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Start The Conservation Bloggers

Kristel Guimara Hello everyone and welcome! My name is Kristel Guimara and I currently live in the beautiful northern Adirondacks. I have my Bachelor's degree in Biology with a concentration in Environmental Science from Paul Smith's College located in Paul Smith's NY. Currently, I am in my second year of graduate school pursuing my Master's Degree in Conservation Biology from Green Mountain College in Poultney VT. I am currently researching the effects of black carbon concentration in the Adirondack snowpack which will be compared to samples taken in the Arctic Regions. This I hope will continue beyond my thesis requirement.

I have been blessed to have wonderful opportunities at such places as; Smithsonian Environmental Research Center, Cary Institute of Ecosystem Studies, Wildlife Conservation Society and much more. Yet, my love of the outdoors goes beyond literature, research and endless days spent on top of a mountain; it's a sense of place. I am not here to stand on top of my soapbox and sway you on your own personal opinions and views in topics that I post. I am here merely to open some topics up that will get a conversation going about the on-goings happening in the Adirondacks. So kindly pull up a chair, get your coffee ready and join me in a lively conversation.

Snowshoe Travels

Fresh snow coated our landscape this morning and I eagerly grabbed by snowshoes for a venture out to a nearby trail. As I headed out, the snow began to fall with a light dusting and I watched as it settled on the leaves and branches of each tree and into the crevices of the bark. The temperature was low and the trees were crisp and starched with frost. It seemed the only sound I could hear was the swish-swish sound of my snowshoes. With each step, I looked to see if any sign of life had come before me and no tracks were seen in the frozen stillness.

The delicate flakes began to fall heavier and the bows of branches began to encroach closer to the trail. I pulled off the trail and snuck under a bow of branches and began to watch the snow fall before me. Snow has a way to bring order to the woods. Every creature has its place and the arrival of the first flake, that coats our landscape, graces us on a different day each year. The expectation can be seen with the scurry of squirrels and chipmunks across the landscape, in search of food to store for the coming season, and the filling of our pantries with canned goods to relish in the bounties of summer in the dead of winter.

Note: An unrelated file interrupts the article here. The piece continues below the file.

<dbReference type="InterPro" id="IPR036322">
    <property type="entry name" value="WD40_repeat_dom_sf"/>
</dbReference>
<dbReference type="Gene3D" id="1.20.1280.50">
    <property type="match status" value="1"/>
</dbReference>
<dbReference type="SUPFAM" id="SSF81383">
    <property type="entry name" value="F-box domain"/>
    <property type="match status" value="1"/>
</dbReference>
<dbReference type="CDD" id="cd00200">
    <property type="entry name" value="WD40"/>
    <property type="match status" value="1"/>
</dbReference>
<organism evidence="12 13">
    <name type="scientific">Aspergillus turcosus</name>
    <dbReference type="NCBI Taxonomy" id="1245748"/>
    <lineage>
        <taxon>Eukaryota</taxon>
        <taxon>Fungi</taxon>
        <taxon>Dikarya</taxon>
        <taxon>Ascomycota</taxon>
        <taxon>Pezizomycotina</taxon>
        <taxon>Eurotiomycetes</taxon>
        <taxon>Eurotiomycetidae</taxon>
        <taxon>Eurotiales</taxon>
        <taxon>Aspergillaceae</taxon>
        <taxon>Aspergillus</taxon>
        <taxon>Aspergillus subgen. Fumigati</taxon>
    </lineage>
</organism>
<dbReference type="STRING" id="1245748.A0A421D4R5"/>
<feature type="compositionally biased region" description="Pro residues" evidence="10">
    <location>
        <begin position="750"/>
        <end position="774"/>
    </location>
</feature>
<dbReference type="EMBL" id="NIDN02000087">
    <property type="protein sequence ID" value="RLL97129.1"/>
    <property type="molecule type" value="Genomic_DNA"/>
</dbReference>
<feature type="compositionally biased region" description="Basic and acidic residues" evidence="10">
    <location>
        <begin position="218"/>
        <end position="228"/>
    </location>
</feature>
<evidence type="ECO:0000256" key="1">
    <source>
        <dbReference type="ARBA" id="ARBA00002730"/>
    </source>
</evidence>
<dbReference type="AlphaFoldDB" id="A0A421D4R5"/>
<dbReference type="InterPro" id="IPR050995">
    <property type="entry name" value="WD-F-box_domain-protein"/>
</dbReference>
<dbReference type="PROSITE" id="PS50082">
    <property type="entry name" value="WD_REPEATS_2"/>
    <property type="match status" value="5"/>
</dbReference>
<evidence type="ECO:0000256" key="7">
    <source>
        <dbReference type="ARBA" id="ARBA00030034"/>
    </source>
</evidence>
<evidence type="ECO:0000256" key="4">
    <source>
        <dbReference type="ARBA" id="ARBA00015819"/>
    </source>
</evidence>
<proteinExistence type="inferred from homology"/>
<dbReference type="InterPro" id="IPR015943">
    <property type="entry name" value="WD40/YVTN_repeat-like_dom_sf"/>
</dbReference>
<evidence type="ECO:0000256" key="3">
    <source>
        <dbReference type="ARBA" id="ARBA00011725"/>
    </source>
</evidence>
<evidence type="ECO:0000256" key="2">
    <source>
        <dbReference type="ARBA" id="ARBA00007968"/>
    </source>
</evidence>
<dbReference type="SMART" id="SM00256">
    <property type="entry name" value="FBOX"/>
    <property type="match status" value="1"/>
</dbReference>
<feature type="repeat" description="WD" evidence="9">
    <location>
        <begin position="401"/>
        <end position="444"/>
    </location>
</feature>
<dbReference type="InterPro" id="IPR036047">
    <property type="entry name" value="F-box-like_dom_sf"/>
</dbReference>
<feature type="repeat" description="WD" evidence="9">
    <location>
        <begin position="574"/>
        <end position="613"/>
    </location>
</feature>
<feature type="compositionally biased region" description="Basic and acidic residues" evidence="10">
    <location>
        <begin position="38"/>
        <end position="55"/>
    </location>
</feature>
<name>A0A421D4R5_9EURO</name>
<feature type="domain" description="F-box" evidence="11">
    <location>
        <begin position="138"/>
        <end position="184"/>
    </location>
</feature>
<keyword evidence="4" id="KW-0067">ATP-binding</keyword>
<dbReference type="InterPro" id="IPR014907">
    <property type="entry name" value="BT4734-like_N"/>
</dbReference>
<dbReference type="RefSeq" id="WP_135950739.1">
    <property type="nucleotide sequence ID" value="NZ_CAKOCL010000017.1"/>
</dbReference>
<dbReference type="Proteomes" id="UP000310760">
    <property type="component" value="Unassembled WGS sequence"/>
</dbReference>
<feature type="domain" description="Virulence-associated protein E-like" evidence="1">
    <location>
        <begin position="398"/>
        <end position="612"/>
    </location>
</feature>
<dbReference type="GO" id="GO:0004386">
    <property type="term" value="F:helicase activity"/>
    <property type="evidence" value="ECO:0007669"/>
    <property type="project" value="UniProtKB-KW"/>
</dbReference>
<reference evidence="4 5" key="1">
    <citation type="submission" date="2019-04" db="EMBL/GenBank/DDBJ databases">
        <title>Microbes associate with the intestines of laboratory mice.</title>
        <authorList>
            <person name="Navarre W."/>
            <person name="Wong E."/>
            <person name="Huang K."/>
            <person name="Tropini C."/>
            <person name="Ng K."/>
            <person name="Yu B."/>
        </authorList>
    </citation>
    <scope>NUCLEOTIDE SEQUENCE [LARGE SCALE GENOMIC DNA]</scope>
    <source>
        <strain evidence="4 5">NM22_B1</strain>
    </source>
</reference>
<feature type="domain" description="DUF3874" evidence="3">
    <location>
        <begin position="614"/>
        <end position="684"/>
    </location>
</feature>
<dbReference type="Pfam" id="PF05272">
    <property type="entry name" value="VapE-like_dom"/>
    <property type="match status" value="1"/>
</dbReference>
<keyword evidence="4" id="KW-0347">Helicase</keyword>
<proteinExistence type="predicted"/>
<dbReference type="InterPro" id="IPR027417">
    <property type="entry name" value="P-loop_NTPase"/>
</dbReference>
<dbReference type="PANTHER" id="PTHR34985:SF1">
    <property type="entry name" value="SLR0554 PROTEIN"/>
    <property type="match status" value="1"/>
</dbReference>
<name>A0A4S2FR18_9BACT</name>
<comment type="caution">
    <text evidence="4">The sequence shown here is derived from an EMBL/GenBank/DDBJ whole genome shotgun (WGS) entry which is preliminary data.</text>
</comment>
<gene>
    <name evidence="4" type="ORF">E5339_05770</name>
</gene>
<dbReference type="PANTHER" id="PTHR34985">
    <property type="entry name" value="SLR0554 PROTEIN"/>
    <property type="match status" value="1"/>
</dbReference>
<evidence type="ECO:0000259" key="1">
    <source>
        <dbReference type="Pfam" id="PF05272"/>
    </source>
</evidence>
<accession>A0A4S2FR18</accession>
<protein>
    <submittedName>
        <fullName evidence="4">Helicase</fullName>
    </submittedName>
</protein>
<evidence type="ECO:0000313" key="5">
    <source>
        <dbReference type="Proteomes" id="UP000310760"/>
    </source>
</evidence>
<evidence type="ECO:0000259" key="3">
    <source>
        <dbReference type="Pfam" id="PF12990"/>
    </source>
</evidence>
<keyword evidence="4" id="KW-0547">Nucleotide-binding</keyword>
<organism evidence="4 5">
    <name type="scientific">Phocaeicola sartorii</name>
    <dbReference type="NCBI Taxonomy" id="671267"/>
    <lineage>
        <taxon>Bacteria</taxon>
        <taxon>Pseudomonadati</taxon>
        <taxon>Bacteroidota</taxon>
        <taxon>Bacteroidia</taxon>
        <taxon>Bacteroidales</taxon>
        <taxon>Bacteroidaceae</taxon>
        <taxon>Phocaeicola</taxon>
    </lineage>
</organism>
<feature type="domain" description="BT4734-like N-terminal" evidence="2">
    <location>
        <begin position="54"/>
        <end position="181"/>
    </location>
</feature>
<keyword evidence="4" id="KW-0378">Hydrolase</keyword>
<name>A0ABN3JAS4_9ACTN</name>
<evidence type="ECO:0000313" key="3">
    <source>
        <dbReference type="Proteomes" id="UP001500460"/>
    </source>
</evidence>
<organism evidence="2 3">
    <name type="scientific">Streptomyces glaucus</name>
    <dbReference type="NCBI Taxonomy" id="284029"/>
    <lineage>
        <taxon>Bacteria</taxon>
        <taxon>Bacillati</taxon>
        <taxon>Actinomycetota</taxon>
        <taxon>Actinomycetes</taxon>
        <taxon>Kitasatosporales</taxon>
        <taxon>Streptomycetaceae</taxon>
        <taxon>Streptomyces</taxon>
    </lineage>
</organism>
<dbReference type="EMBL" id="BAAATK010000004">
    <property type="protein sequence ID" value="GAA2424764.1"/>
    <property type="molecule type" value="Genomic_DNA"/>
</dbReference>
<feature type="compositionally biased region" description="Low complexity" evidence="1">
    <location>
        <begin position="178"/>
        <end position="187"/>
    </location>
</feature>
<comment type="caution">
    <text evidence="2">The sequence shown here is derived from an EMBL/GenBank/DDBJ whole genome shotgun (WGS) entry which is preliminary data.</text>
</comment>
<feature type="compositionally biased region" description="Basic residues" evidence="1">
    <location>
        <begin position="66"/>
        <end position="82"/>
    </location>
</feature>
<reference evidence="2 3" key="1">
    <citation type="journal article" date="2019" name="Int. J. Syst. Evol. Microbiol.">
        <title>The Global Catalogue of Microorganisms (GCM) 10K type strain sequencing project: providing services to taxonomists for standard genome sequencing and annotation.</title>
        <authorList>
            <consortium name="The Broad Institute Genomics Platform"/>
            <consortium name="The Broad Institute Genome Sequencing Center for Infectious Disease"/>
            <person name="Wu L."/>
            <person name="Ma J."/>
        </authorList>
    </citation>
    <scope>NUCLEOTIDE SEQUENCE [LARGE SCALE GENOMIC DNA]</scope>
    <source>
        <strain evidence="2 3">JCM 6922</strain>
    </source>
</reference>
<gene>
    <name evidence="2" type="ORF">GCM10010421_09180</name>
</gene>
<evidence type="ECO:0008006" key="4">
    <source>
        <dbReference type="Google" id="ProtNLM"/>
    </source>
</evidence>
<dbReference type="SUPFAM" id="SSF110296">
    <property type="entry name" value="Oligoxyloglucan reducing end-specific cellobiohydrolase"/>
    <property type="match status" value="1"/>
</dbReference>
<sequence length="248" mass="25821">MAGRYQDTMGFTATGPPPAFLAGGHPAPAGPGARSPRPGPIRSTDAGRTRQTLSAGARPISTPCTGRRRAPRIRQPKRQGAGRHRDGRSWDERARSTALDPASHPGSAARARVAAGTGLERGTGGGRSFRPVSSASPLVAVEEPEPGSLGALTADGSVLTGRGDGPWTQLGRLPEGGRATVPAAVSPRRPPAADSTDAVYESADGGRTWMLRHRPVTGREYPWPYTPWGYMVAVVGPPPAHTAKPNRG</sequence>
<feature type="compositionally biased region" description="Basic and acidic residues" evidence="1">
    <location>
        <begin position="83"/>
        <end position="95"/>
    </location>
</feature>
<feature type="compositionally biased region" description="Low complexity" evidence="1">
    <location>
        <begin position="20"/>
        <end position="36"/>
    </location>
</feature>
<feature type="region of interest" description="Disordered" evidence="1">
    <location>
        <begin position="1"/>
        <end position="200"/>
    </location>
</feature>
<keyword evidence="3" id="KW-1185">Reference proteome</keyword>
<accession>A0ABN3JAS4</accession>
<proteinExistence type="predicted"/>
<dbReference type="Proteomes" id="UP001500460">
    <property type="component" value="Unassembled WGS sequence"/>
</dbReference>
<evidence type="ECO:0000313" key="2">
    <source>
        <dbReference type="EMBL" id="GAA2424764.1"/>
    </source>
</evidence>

Just as the sun began to break the horizon and peak into the woods, a loud popping sound echoed in the forest. I initially jumped from where I stood, in the unanticipated sound that broke the silence of the woods. The sound was the result of a rapid expansion and contraction of water in the phloem or inner bark of a tree. This process is often referred to as "frost cracks" and is the result of a temperature change in the trunk of a tree. The temperature drops abruptly and causes the outer trunk to crack from the inside out.

Moments like these I tend to linger in the woods and drink in the winter season as if it's a wonderful cup of hot chocolate.  As I headed head back to the trailhead and thoughts of a warm fire waiting before me, I ponder as to the next trail I will venture onto. However, I am always looking for new places to embark on and places away from heavy foot traffic. Therefore I ask you "What trail should I embark on next?"



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Kristel, I think this was great piece you have written. I also have been in those predicaments while observing the wilderness before dawn and wondering to myself what is ahead of me or behind me? A single pop, bang, crunch, squish, or growl can make you second guess the reason for being there. As for the next trail? I would ask myself what branch on the trail of life shale I venture onto next?


I found your posting to be insightful! Thank you.

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